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"Study on Mercury exposure and different approaches for the management of Mercury toxicity"
1  Praveen Kumar Maddheshiya
2  Kapil Gupta
Academic Editor: Jurg Bahler


"Study on Mercury exposure and different approaches for the management of Mercury toxicity"

Mercury (Hg) is a highly toxic heavy metal that causes significant risks to human health and the environment. This study explores the sources and routes of mercury exposure to humans, its toxicological effects, and the various methods of phytoremediation and bioremediation to mitigate (Reduce) mercury contamination in the environment. Mercury exposure to humans primarily occurs through the consumption of contaminated seafood, the inhalation of mercury vapour, and occupational exposure, which can lead to adverse health effects, including neurological disorders, cardiovascular issues, and developmental defects. Furthermore, mercury contamination in the environment can persist and bioaccumulate in the food chain, further exacerbating the risks to human health. Phytoremediation, a sustainable and cost-effective method, involves the use of plants to extract, stabilize, or transform mercury in contaminated soils or water. Various plant species have demonstrated the ability to accumulate and detoxify mercury through mechanisms such as phytochelation and rhizofiltration. Additionally, the genetic engineering of plants can be achieved to enhance mercury uptake, and accumulation is also a promising method used for efficient phytoremediation. Bioremediation, on the other hand, involves the use of microorganisms, such as bacteria and fungi, to remediate mercury-contaminated sites. These microorganisms can reduce mercury to less toxic forms (e.g., elemental mercury to less soluble mercuric ions) or form complexes that immobilize mercury. Apart from microbes and plants, seaweed or seaweed-derived products can be seen as an efficient alternative for the bioaccumulation of mercury. Bioremediation techniques are being continuously developed and optimized to enhance their efficiency and applicability.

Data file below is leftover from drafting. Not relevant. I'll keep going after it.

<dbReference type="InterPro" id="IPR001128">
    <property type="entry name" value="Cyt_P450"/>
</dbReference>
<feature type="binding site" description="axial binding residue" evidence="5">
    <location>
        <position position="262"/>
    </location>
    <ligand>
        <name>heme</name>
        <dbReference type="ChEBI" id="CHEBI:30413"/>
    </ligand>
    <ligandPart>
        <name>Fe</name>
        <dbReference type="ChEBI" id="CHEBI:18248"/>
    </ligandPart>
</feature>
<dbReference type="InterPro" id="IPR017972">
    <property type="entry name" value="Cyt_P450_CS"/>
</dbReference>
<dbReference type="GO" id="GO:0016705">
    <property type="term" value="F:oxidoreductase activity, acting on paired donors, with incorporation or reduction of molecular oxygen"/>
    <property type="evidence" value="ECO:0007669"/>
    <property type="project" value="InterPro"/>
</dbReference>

Keywords: Mercury (Hg), Toxicity- Neurological disorders, Phytoremediation, Bioremediation.